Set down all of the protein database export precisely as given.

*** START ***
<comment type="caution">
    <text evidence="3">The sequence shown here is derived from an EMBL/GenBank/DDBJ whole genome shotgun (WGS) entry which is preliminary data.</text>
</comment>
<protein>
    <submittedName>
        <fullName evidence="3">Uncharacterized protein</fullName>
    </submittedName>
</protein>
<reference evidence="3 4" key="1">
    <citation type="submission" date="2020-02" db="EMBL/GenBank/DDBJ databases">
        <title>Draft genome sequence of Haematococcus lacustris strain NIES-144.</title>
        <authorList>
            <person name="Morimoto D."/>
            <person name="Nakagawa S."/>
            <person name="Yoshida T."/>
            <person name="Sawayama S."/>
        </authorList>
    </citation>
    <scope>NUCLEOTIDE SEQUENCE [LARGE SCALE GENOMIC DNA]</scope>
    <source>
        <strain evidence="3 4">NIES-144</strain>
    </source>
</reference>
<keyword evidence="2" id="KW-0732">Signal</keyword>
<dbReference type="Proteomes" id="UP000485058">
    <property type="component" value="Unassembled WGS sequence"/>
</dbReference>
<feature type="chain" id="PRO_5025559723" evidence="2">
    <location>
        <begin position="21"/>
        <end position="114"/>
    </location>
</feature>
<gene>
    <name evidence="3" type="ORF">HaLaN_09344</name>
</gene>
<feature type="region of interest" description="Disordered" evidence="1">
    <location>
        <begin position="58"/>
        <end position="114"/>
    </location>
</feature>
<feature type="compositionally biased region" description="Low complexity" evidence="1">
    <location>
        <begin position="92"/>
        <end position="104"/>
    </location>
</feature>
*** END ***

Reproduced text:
<comment type="caution">
    <text evidence="3">The sequence shown here is derived from an EMBL/GenBank/DDBJ whole genome shotgun (WGS) entry which is preliminary data.</text>
</comment>
<protein>
    <submittedName>
        <fullName evidence="3">Uncharacterized protein</fullName>
    </submittedName>
</protein>
<reference evidence="3 4" key="1">
    <citation type="submission" date="2020-02" db="EMBL/GenBank/DDBJ databases">
        <title>Draft genome sequence of Haematococcus lacustris strain NIES-144.</title>
        <authorList>
            <person name="Morimoto D."/>
            <person name="Nakagawa S."/>
            <person name="Yoshida T."/>
            <person name="Sawayama S."/>
        </authorList>
    </citation>
    <scope>NUCLEOTIDE SEQUENCE [LARGE SCALE GENOMIC DNA]</scope>
    <source>
        <strain evidence="3 4">NIES-144</strain>
    </source>
</reference>
<keyword evidence="2" id="KW-0732">Signal</keyword>
<dbReference type="Proteomes" id="UP000485058">
    <property type="component" value="Unassembled WGS sequence"/>
</dbReference>
<feature type="chain" id="PRO_5025559723" evidence="2">
    <location>
        <begin position="21"/>
        <end position="114"/>
    </location>
</feature>
<gene>
    <name evidence="3" type="ORF">HaLaN_09344</name>
</gene>
<feature type="region of interest" description="Disordered" evidence="1">
    <location>
        <begin position="58"/>
        <end position="114"/>
    </location>
</feature>
<feature type="compositionally biased region" description="Low complexity" evidence="1">
    <location>
        <begin position="92"/>
        <end position="104"/>
    </location>
</feature>